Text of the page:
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A Better Partnership
July 01, 2014

Adverse possession of municipal property is only barred when the municipality gets to the courthouse first, says COA

Though there normally is no time-bar to a municipality recovering property, that is only true if the municipality gets to the courthouse first, according to the Court of Appeals' decision in Waisanen v. Superior Township, No. 311200.  The Revised Judicature Act provides that "[a]ctions brought by any municipal corporation for the recovery of the possession of [public grounds] are not subject to [the 15-year] period of limitations."  MCL 6000.5821.  The Court held that this provision only applies if the municipality brings the action.  If a private party sues first, it can take title to property from a municipality through adverse possession or acquiescence.  

In 1971, Kenneth Waisanen purchased property, which abutted First Street, a lake access roadway dedicated to public use.  At the time of purchase, the property contained a break wall which encroached approximately ten feet onto First Street.  Ten years later, Waisanen constructed an addition to his home on the property, which encroached approximately three feet onto First Street.  The encroachments were discovered to the surprise of all parties in 2008, when the defendant, Superior Township, commissioned a survey of the area.  Waisanen filed an action to quiet title to the portion of First Street that contained the break wall and addition.  The Superior counterclaimed for possession of those portions of First Street.  The circuit court granted quiet title to Waisanen, and Superior appealed.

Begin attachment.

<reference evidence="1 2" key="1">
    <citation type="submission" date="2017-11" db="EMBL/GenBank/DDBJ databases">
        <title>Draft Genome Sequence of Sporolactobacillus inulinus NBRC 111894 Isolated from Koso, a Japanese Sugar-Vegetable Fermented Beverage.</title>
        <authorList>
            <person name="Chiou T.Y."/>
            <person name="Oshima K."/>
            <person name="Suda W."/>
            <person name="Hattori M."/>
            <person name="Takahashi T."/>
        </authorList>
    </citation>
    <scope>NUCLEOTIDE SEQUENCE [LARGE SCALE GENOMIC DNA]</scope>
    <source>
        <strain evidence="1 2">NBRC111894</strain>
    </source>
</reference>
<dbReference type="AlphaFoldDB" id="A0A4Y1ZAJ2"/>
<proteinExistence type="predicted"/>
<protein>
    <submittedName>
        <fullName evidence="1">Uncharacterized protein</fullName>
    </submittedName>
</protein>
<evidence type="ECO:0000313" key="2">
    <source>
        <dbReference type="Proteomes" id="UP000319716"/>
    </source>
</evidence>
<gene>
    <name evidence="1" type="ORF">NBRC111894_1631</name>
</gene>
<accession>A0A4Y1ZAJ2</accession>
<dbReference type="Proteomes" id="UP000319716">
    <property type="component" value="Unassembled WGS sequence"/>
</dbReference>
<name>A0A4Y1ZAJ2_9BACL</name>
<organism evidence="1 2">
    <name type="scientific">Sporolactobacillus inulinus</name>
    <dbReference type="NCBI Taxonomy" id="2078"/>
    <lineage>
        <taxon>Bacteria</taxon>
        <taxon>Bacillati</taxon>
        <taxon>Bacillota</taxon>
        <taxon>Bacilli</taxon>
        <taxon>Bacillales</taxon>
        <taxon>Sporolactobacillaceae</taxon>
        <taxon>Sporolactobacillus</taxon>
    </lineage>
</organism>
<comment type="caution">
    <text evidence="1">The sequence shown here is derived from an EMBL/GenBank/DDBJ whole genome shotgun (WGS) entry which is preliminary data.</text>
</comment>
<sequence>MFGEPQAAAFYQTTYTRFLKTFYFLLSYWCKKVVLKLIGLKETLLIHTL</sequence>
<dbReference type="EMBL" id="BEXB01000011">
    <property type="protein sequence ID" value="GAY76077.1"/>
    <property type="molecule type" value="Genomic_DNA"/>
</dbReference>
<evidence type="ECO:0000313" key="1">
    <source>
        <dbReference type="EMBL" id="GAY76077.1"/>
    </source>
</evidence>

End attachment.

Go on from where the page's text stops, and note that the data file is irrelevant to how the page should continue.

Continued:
The Court of Appeals focused primarily on the applicability of MCL 600.5821(2), which provides: Actions brought by any municipal corporations for the recovery of the possession of any public highway, street, alley, or any other public ground are not subject to the periods of limitations” (emphasis added).  In particular, the Court looked at whether adverse possession and acquiescence claims are barred by MCL 600.5821(2) when the municipality, as a defendant, has not initiated the legal proceedings, but filed a counterclaim.  Ultimately, the Court reasoned that its holding in Mason v City of Menominee (After Remand), 282 Mich App 525; 766 NW2d 888 (2009), dictated the result.  The Court disagreed with Superior Township's argument that its counterclaim for possession was an “[a]ction brought by” a municipal corporation, observing that the Michigan Court Rules state that there is “one form of action, known as a ‘civil action,’” which is “commenced by filing a complaint with a court.”  MCR 2.102(A)-(B).  Thus, the Court found that the trial court did not err when it held that MCL 600.6821(2) was inapplicable to the present case.  The Court also affirmed the trial court's conclusion that the plaintiff had established all the elements of adverse possession and acquiescence.
 
Judge Krause filed a concurring opinion agreeing with reasoning employed by the majority, but contending that the majority’s opinion went beyond what was necessary to resolve the matter.

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